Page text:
|View from welcome center|
Another cool cloudy day arrived but we were not afraid – we had places to go – things to see! We drove up and around Tioga once more, past the manicured green lawns that covered the dams that divided the two reservoirs. Our first stop was the Pennsylvania Welcome Center on Rt 15. The sprawling brick building sat high on the hill that overlooked the small town, the massive dam, the two end to end bodies of dark water, the high banked sides of the weir that kept the acidic water of Tioga lake from entering the waters of Hammond Lake and the campground nestled on the velvety green and gold banks in the distance.
Back in the truck we drove down and thru Mansfield and turned right and headed west to find Wellsboro. When you walk the quaint streets of downtown Wellsboro, the feeling that you have stepped back in time slowly covers you. On the main thoroughfare, gas lamps in the boulevard flicker just like they did 200 years ago. Surrounding their black wrought iron bases were tall corn stalks with bright orange pumpkins at their feet which set the mood for the Mid October day. On the sides of the wide street were well cared for and preserved buildings – like the 1939 Sterling Diner car that sits on the corner of Main and East Ave. – or the 1921 Arcadia Theatre, - or the Deane Center for the Performing Arts, - or the Dunham Department store. The town is also known for it’s Dickens Christmas but we can’t stay here that long!
Wellsboro is also called the starting point for the Grand Canyon of Pennsylvania. Our last visit was in the summer and was from the seat of a motorcycle. As we drove the winding narrow blacktopped road this time, neither of us remembered any of it! As we descended from the truck and approached the deep, wide gorge – we realized why. We had been on the opposite side of the canyon! Whether it was because it was now fall and the colors were so very vibrant, we both agreed that this east rim at the Leonard Harrison State Park was the best side to enjoy the view of the valley and Pine River far below! I couldn’t stop taking “one more” picture from each new step and each new angle of view! Ohhhs and Ahhhs also abounded!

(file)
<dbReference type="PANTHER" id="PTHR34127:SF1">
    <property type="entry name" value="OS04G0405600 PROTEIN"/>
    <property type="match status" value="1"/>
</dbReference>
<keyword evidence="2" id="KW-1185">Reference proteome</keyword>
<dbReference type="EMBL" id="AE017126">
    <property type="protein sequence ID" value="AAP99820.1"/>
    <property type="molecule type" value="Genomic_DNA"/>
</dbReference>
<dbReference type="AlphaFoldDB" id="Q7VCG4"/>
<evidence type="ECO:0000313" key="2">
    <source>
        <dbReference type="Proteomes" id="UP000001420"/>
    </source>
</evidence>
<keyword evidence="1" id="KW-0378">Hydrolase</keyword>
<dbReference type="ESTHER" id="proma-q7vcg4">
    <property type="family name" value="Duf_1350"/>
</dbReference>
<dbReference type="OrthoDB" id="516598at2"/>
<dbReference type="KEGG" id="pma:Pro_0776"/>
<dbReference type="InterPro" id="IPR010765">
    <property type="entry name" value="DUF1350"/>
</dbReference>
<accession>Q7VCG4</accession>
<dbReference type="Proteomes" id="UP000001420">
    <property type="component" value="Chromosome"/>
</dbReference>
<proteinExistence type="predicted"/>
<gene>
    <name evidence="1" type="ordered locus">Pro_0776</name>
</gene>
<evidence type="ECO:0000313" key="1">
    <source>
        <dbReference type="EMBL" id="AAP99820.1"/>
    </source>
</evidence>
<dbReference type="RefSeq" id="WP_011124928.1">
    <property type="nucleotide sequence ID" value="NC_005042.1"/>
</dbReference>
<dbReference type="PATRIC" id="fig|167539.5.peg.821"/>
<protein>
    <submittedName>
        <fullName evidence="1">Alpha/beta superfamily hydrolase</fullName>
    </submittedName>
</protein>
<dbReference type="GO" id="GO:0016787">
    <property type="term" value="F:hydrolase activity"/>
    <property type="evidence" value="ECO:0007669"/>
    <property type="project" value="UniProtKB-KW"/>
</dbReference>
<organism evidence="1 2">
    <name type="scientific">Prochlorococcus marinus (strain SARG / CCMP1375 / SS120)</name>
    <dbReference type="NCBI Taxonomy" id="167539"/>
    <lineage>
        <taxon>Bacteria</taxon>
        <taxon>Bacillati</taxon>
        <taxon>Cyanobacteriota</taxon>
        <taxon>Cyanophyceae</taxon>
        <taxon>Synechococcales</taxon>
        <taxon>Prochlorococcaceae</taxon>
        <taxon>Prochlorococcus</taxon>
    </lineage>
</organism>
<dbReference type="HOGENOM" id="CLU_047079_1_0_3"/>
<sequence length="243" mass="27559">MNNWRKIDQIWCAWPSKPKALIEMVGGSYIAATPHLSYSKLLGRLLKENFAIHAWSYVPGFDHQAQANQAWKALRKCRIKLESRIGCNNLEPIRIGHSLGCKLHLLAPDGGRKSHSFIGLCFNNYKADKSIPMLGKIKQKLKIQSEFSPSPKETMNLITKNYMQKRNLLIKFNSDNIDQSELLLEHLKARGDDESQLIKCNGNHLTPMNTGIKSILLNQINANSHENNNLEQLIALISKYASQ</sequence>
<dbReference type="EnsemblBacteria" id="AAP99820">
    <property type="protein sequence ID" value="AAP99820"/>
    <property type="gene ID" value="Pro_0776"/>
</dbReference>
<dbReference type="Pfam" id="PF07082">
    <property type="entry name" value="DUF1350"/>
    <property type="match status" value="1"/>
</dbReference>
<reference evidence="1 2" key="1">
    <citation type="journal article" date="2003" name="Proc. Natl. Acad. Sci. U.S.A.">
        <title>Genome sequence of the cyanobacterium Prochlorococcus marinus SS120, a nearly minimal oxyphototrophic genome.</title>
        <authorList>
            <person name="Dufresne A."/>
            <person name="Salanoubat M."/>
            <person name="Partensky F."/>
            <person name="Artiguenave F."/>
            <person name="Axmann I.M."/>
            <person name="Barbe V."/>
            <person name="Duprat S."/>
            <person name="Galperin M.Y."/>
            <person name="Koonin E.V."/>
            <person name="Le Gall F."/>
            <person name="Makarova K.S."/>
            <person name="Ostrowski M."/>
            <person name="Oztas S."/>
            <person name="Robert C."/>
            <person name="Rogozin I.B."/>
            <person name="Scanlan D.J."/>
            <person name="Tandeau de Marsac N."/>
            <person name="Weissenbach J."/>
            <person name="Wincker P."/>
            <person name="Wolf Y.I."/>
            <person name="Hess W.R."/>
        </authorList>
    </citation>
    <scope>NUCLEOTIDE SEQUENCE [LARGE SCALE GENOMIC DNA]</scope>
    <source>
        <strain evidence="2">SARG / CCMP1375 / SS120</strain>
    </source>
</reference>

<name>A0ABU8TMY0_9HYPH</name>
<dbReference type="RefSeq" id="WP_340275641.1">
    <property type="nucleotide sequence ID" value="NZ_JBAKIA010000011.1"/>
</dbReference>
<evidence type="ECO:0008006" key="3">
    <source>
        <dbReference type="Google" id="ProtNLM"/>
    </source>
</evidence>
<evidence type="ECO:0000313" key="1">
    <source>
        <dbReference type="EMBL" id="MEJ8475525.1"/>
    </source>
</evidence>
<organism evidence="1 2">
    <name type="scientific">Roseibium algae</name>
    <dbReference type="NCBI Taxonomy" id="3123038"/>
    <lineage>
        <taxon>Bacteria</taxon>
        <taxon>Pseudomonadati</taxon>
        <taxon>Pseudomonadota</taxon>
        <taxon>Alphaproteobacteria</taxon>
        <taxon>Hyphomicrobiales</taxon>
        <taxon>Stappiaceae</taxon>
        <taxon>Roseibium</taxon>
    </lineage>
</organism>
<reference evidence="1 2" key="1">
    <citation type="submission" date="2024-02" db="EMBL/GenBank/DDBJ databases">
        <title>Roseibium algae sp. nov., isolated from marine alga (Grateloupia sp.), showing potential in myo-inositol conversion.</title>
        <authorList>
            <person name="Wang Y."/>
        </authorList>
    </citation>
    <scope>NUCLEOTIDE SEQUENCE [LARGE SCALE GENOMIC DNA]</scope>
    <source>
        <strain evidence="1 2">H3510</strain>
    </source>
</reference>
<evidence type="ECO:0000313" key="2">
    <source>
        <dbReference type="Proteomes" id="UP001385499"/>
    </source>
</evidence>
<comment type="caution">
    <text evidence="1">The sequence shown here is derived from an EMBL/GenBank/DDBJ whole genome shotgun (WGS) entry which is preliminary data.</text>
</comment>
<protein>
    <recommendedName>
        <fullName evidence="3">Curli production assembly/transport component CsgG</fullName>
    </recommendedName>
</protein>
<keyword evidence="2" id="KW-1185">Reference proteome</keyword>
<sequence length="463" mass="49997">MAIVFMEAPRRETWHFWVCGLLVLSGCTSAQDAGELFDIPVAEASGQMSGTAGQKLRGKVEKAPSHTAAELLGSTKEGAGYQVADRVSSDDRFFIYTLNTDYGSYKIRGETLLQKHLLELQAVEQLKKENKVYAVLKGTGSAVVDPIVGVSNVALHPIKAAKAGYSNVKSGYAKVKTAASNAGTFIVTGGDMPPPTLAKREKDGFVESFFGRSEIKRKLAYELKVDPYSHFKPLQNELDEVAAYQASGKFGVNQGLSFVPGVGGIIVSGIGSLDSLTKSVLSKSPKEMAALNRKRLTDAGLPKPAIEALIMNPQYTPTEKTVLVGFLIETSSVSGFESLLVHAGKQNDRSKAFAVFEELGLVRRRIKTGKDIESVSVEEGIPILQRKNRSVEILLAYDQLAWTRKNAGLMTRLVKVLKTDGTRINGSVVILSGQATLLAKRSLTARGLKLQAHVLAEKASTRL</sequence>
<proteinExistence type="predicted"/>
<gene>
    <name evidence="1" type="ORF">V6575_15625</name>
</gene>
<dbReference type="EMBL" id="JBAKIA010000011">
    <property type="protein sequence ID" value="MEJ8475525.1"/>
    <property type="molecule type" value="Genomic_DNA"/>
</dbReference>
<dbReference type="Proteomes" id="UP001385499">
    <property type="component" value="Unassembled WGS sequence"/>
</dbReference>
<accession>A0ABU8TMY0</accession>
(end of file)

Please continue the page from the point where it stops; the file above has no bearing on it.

|Morning fog lifting|
Then came the foreboding weather forecast that hinted of the winter “S” word! Rather than be involved in inclement weather that far from home – we chose to pack up and head towards the west and closer to Michigan. One mile led to another and we crossed the Ohio-Pennsylvania line. Our first attempt to stop for the day ended up with us being turned away from a full campground. On a THURSDAY? In October?? Yes – because it was an OFFICIAL Halloween weekend! Needless to say it was well after dark and in a drizzling rain when we finally backed the train into an empty site in Findley State Park just east of Norwalk Ohio. Holding the flashlight high and shining it down onto my white baseball hat, gave H a good target to aim for when he was backing up in the pitch-black darkness!
Findley State Park occupies 838 acres of thick woods, complete with hiking trails and a small lake and is just 2 miles south of yet another quaint historic town – Wellington. On our way home, the road choice was the Norwalk bypass or business route 23 thru the heart of this small town that we had been passed a million times but had never been “thru” it. Thankfully the truck wheels were kept straight and we even managed to find a parking spot long enough for us to park on the main street in bustling downtown. Historic downtown Norwalk is home to Berry’s Restaurant which was established in 1946 and is still owned by the same family. The present restaurant is part of the original St Charles Hotel that was built in 1867. One of the dining rooms was once a confectionery store, one was a cigar store and the 3rd was a Singer Sewing machine store. Good service and great food! The closer we came to Toledo, the darker the clouds became. Luck was with us and we skirted around the heavy bank of dark clouds as we crossed the Veterans Memorial Skyway Bridge and made the last few miles to Michigan without getting wet.